Xiaomi had literally pulled a stock Android rabbit out of its phone-y hat in 2017 when it launched the Mi A1. The Chinese brand had been known for pushing its own UI, MIUI, on its devices, so much so that it seemed at times to focus on updating the overlay rather than Android itself on many of its phones. So when it came out with a device that was part of Google’s Android One initiative (some even claim that it breathed new life into it), eyebrows were raised. And for all its bugs and trip-ups, the Mi A1 was a success among those who wanted a good device running stock Android, even if timely updates at times went missing (updating it to 8.1 was a particularly erratic experience for some). So it is hardly surprising that almost a year down the line, Xiaomi has come out with its successor, the Mi A2, hoping to not only build on the heritage of the A1 but also hopefully recover any ground that it might have conceded.
Dem Redmi Note 5 Pro feels
In terms of appearance,, the Mi A2 is very different from the Mi A1. In fact, we think it looks like a slimmer version of the Redmi Note 5 Pro. It sports a similar 5.99-inch full HD+ display and has the same vertical capsule like rear dual camera and flash arrangement, which once again juts out. Now, whether that is a good thing or not depends on your tastes and preferences. Some of us at TechPP liked the look of the Redmi Note 5 Pro, others (this author included) did not. There is no doubting that the metal build of the Mi A2 feels solid and we like the smooth rounded edges, but let’s be honest, folks, this is no stunner. Notch haters will rejoice at the absence of one, but bezel haters will also notice a discernible top and chin on the device.
At 7.3 mm, it is nevertheless impressively slim and at 166 grams, relatively lightweight. It is not a traffic stopper but looks smart enough (we have the black edition) and has a solid feel to it. Mind you, water and dust resistance are still not on the agenda, which is a bit of a pity. The phone feels good to hold although it is a trifle on the larger side (unless you have massive hands), and a couple of years ago, could have passed off as handsome. In the era of the likes of the Moto G6, Realme, and the Honor 9N, it looks merely smart and to be honest, a little on the plain side. Mind you, if you liked the Redmi Note 5 Pro’s looks (and many did), you would feel smitten at the sight of the Mi A2.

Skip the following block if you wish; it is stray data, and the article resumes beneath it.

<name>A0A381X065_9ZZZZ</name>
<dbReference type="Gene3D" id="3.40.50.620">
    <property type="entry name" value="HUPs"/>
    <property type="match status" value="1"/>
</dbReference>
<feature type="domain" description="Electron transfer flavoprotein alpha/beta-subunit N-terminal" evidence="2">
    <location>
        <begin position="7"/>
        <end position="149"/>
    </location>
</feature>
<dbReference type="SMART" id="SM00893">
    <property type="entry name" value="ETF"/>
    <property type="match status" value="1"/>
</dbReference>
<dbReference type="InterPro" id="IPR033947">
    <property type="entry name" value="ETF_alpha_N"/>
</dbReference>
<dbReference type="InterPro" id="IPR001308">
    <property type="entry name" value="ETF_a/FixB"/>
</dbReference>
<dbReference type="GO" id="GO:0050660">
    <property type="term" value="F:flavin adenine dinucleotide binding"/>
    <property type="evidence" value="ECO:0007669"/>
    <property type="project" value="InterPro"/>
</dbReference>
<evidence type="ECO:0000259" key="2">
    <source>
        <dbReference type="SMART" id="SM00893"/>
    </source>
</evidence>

Dat processor, dem cameras and display bump up…and de audio jack bump out
Perhaps the biggest changes in the A2 over the A1 have been the display, the processor, and the cameras. Visually the change of display is the most significant change. The Mi A1 had struck a wrong chord with some of our colleagues with its perceived to be dated 16:9 aspect ratio – they will have no such complaints about the 18:9 tall aspect ratio display of the A2. It is devoid of a notch too, which will bring forth hoorays from some. The processor has also received a huge bump up – going from the old faithful, the Snapdragon 625 to a much more powerful Snapdragon 660 (the first Xiaomi phone in the country to sport this chip), which some claim will deliver performances close to that of the Snapdragon 820. This will be allied with 4 GB of RAM and 64 GB of storage (non-expandable) – at the time of writing, the only variant that will be available for sale in the country.
The display might be the most visible difference between the A1 and A2, but it is the cameras that Xiaomi is pushing as among the most important upgrades. They certainly come with the numbers – the rear has 12 and 20-megapixel snappers with f/1.75 apertures, which are pretty big by most standards. Round that off with a 20.0-megapixel selfie shooter, and you have a lot of megapixel muscle to go around. Xiaomi says that the front-facing camera will also come with “AI-powered beautify” resulting in better selfies.
This being an Android One device, the Mi A2 comes with an almost totally untainted version of Android – Stock Android if you will. What’s more, users are assured of Android updates in a timely manner. The phone comes with Android 8.1 out of the box, and while there is no bloatware, there are some Mi apps on the device. These include the camera app, a Mi file manager, a feedback app and the Mi Drop app. Not too much, really, and we are beginning to like the Mi Drop app a lot more of late.
The phone ticks off most connectivity options including 4G, Wi-Fi, Bluetooth (5.0), Infra-Red and GPS, although some will be miffed by the exclusion of the 3.5 mm audio jack (there is an adaptor in the box, though). There will also be some disappointment about the battery being just (!) 3000 mAh. Yes, it comes with support for Quick Charge 4.0, but a number of the Xiaomi faithful have now got accustomed to large 4000 mAh batteries on other devices!
Dat snappy performance…